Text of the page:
Concert Reviews

My First Show: Joel Buchanan Saw Dennis Rodman Join Pearl Jam at Reunion in '98

Welcome to My First Show, where we give bands a chance to talk about the first shows they ever attended -- no matter how uncool and embarrassing those tales may be.

If you happened into Fallout Lounge on a Friday night a few years ago, chances were good you saw one of the DJs air-drumming along to what was pumping out of the speakers. That was Joel Buchanan, who, along with Cameron "DJ MUDI" Brand, kept the dance floor going with his FEVER weekly.

These days, their tandem night, FEVER, can still be seen at Tradewinds Social Club in Oak Cliff. Meanwhile, Buchanan runs a solo Britpop/indie night called New Art Riot, too. Plus, he serves as the drummer for local band Modakai.

Given that he's got all this going on, we recently caught up with Buchanan to hear about his first show experiences.

More often than not in this feature, we hear stories about how parents nervously took their kids to see a concert. Buchanan, on the other hand, happened to have a mother who loved The Outfield.

After the jump, he tells us what that was like, while also sharing his memories of seeing Pearl Jam -- with Dennis Rodman, no less -- at Reunion Arena.

What was the first show you remember seeing? Did your parents take you?
When I was six years old, my parents took my little sister and me to Six Flags to see Starship and The Outfield. My mother was a huge Outfield fan. I think she wore out both Play Deep and Bangin' on vinyl. I don't remember much about the show. I was more interested in all of the sounds of the park around us, which might explain why I'm such a rollercoaster junkie now.

What was your first show without parental supervision?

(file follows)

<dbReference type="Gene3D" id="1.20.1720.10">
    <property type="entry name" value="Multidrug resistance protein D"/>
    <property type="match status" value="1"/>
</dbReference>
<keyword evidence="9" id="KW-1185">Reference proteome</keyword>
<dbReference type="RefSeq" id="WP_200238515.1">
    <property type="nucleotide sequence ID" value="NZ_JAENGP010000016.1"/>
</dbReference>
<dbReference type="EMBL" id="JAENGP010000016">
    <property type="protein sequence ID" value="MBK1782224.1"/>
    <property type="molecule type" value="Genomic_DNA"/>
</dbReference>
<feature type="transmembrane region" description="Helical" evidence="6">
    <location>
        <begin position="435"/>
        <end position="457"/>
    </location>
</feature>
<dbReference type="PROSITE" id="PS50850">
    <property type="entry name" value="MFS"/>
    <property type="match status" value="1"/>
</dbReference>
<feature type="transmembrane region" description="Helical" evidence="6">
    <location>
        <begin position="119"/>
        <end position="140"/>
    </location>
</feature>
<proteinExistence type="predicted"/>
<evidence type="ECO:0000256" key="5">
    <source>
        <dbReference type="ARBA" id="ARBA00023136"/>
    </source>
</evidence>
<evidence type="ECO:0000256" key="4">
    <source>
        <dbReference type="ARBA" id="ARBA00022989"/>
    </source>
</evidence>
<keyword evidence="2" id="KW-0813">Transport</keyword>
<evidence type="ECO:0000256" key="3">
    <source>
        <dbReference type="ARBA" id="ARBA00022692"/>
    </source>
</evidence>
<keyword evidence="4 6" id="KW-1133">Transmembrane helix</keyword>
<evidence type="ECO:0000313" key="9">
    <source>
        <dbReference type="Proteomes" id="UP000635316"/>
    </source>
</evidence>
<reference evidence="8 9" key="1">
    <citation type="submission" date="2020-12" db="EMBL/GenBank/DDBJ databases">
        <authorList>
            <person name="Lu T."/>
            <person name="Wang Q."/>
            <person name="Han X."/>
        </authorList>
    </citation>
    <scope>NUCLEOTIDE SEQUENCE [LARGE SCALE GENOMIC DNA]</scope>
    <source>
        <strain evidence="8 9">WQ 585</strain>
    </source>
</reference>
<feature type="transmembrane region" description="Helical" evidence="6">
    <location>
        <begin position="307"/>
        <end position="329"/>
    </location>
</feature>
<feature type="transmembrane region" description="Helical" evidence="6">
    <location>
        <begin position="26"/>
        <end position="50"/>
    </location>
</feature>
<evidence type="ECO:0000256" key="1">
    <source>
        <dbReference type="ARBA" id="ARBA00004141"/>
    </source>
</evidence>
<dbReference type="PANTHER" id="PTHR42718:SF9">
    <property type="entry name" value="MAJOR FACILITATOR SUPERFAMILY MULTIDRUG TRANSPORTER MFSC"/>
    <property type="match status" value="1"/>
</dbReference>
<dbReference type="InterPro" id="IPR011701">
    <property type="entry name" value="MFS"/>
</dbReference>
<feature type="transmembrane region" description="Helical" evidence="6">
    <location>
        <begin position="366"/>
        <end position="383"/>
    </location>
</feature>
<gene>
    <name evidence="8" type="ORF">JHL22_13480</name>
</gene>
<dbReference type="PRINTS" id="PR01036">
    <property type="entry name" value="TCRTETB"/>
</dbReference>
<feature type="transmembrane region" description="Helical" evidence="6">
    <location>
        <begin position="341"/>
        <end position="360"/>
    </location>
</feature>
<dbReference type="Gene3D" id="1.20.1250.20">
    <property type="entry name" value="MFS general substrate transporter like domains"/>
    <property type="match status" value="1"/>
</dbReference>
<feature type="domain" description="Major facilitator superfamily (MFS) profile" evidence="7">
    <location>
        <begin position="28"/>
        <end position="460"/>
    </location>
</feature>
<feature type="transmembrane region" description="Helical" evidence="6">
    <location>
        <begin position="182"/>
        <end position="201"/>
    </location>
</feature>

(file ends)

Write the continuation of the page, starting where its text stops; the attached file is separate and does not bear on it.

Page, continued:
Pearl Jam and the Murder City Devils at Reunion Arena on July 5th, 1998. That was the infamous Dennis Rodman show. He was a backstage guest, and decided he was going to join the band for the night. I still remember him putting Eddie Vedder on his shoulders at the end of "Alive." It was like some sort of 12-foot monster jumping around on stage! To this day, it remains one of the best shows I've ever seen.
What was the first show you spent your own money on?
Travis and Remy Zero at the old Gypsy Tea Room in 1999. I fell in love with Remy Zero that night. They quickly became one of my favorite bands, and some of my favorite people. I miss [Remy Zero's late drummer] Greg Slay. Travis were excellent as well. I remember, at one point, Fran Healy was trying to tell a story, and someone down in front yelled, "Shut the fuck up and sing!" Not cool. Fran let him have it and, during the next song, which was "Coming Around," he stared a hole right through the guy as he sang, "Tell me if I'm bringing you down / 'cause I was fine 'til you came along." The rest of the crowd loved it. The heckler? Not so much.
What do you remember about the first time you did FEVER?
It was at The Cavern in August 2005. Cameron brought me on for a one-hour guest spot, and it was a hit. We spent the last hour of the night trading songs back and forth. I remember him saying, "As far as I'm concerned, you can come back every week," and we've been giving people a good time ever since.

Catch FEVER this Friday night at Tradewinds Social Club.

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Eric Grubbs is a Dallas-based writer who has published two books, Post: A Look at the Influence of Post-Hardcore 1985-2007 and When We Were the Kids. His writing has been featured in Punk Planet, Popdose, Fort Worth Weekly, The Dentonite and LA Weekly. He supports Manchester City and will never root for Manchester United.
Contact: Eric Grubbs